Datactics has added an artificial intelligence (AI) server to its technology stack and is working on use cases that could save industry participants tens or even hundreds of hours spent on manual reviews of entity data matching processes.
The company announced its intent to set up a dedicated AI Team led by Fiona Browne, previously a lecturer in computer science with insight into AI and machine learning (ML) from Ulster University, earlier this year. The team has since developed AI use cases around entity data resolution and more applications are under consideration, including semi-supervised data labelling, and predictive analytics that can describe how best data remediation should be addressed. The company is also looking at use of the AI engine in data discovery.
Stuart Harvey, CEO at Datactics, explains how the AI team set out to find how much time it would take to proof the use of AI and what success would look like. He says: “We found that AI fits in well with what we do. We were looking for solutions large enough to create real world examples. A big problem at banks is siloed data and data duplication that needs to be cleaned and fuzzy matched to check the data belongs to a specific client. So, we initially invested in AI for entity resolution as it is a difficult thing to do well.”
Datactics’ development of AI-enabled data quality solutions is based on a checklist that ensures tools designed for clients free them from repetitive time consuming tasks, understand the pain points of clients, and consider how AI can address these. Solutions are transparent and explainable, and humans are in the loop where decision making is required.
Browne describes a use case of AI assisted entity resolution for onboarding carried out by Datactics. The solution reduced manual intervention in the onboarding process by 45% and allowed the reviewing team investigating potentially non-matching entity data to be cut from six to three staff who could focus on difficult matching cases.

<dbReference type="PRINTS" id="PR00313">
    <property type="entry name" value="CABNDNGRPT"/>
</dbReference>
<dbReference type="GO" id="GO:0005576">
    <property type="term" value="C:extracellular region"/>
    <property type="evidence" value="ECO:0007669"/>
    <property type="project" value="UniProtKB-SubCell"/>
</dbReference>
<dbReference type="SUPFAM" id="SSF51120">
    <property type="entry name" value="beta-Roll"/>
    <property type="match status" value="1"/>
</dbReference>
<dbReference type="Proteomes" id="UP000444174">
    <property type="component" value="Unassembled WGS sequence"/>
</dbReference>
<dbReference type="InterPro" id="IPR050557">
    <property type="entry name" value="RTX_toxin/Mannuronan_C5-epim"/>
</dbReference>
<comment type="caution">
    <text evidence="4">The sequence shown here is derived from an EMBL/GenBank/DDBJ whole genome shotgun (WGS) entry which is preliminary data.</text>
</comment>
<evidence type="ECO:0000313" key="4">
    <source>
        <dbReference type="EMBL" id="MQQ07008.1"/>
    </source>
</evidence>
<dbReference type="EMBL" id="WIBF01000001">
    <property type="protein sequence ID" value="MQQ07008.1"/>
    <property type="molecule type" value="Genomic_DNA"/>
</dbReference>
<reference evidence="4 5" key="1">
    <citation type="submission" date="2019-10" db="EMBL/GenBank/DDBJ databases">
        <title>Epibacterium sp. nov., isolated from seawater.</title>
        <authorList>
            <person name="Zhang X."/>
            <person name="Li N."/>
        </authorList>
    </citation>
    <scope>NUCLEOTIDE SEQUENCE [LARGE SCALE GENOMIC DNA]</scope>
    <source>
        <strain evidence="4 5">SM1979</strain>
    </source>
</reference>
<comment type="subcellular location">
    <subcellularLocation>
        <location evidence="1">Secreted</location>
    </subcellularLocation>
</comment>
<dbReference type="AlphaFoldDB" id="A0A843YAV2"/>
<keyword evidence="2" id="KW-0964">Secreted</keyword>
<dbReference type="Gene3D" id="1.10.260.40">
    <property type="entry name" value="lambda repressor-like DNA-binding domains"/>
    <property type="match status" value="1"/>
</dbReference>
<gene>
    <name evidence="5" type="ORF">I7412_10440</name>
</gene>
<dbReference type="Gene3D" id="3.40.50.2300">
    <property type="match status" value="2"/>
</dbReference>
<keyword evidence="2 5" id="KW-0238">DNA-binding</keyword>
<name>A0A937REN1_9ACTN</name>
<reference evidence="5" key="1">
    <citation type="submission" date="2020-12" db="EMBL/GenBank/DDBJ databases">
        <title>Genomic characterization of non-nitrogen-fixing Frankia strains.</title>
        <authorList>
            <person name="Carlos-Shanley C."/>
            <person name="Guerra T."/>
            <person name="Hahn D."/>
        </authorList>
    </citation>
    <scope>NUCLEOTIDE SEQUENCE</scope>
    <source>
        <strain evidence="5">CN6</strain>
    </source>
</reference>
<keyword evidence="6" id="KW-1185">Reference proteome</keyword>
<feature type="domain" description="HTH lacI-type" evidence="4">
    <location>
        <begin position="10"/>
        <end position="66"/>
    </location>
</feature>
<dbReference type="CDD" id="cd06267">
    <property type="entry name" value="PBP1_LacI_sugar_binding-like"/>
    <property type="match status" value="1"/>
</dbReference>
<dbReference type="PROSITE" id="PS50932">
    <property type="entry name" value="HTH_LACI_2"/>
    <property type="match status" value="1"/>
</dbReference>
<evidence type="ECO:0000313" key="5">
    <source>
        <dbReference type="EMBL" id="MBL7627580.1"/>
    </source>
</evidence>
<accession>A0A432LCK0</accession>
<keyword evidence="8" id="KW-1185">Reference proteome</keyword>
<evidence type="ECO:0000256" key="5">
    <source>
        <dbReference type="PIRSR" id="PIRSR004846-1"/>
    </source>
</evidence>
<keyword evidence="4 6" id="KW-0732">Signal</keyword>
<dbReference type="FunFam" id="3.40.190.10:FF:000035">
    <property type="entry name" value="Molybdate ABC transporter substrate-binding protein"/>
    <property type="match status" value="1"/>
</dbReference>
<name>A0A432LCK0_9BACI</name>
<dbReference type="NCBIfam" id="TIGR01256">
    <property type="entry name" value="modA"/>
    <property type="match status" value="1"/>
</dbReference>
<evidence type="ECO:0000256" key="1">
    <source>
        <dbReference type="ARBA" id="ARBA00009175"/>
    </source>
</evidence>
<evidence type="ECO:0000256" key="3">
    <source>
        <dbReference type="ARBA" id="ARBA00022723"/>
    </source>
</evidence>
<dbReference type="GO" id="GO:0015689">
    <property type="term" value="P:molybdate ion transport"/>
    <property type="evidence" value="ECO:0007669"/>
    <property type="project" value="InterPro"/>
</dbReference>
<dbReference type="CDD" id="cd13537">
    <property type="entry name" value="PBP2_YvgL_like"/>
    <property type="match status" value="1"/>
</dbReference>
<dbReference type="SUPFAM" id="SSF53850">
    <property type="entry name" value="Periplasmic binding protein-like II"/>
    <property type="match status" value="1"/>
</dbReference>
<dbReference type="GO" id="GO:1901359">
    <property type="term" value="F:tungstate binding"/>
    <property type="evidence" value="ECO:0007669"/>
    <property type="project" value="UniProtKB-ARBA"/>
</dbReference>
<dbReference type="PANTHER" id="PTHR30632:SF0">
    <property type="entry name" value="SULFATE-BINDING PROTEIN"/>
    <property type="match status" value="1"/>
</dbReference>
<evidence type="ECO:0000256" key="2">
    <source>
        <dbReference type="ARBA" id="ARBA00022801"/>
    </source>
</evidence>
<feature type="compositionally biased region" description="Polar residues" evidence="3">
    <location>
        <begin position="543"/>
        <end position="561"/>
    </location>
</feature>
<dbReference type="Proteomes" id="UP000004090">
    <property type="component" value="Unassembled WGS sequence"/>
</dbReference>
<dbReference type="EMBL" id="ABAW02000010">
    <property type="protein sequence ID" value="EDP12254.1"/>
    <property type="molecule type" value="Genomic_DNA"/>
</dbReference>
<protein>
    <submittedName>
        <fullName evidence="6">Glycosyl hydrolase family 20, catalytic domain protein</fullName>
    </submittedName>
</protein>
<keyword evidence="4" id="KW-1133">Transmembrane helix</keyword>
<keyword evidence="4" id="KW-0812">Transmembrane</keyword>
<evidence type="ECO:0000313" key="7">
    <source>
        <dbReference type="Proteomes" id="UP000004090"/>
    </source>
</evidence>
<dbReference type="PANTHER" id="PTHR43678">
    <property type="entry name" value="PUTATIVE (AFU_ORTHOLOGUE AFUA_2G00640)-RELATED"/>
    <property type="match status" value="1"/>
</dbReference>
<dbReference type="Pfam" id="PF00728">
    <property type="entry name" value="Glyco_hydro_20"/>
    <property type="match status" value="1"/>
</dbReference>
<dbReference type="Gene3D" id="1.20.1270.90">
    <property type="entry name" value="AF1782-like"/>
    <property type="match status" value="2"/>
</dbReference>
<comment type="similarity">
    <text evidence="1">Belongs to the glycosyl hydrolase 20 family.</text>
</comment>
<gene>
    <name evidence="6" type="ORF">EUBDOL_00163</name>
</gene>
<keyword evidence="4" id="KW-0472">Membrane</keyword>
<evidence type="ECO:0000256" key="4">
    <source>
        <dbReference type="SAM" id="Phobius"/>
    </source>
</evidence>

A second AI assisted entity data resolution use case looked at open entity data matching of 3.8 million Refinitiv PermIDs and 1.4 million legal entity identifiers (LEIs). This exercise used Datactics tools and the learning capability of the AI server to build and update models that could predict matches and breaks in unseen records. Out of the potential 24.054 matches of PermIDs and LEIs, some 13,803 were defined as low confidence matches. While manual processes took 1.5 minutes to resolve each low confidence match – and about 288 person hours to resolve all the low confidence matches, the AI based predictive model reduced the total review time to between 20 and 224 hours depending on where the confidence level was set, saving reviewers tens to hundreds of hours.
Based on standard REST technology and with an open application programming interface (API), the AI engine supports existing components on the Datactics platform and will support others as they are developed. Apps already on the platform include FlowDesigner, which is used by SMEs to create, document and audit data quality and matching rules, Data Quality Manager, which automatically executes data quality processes designed using FlowDesigner, and Data Quality Clinic, a Datactics environment for resolving outstanding data quality issues.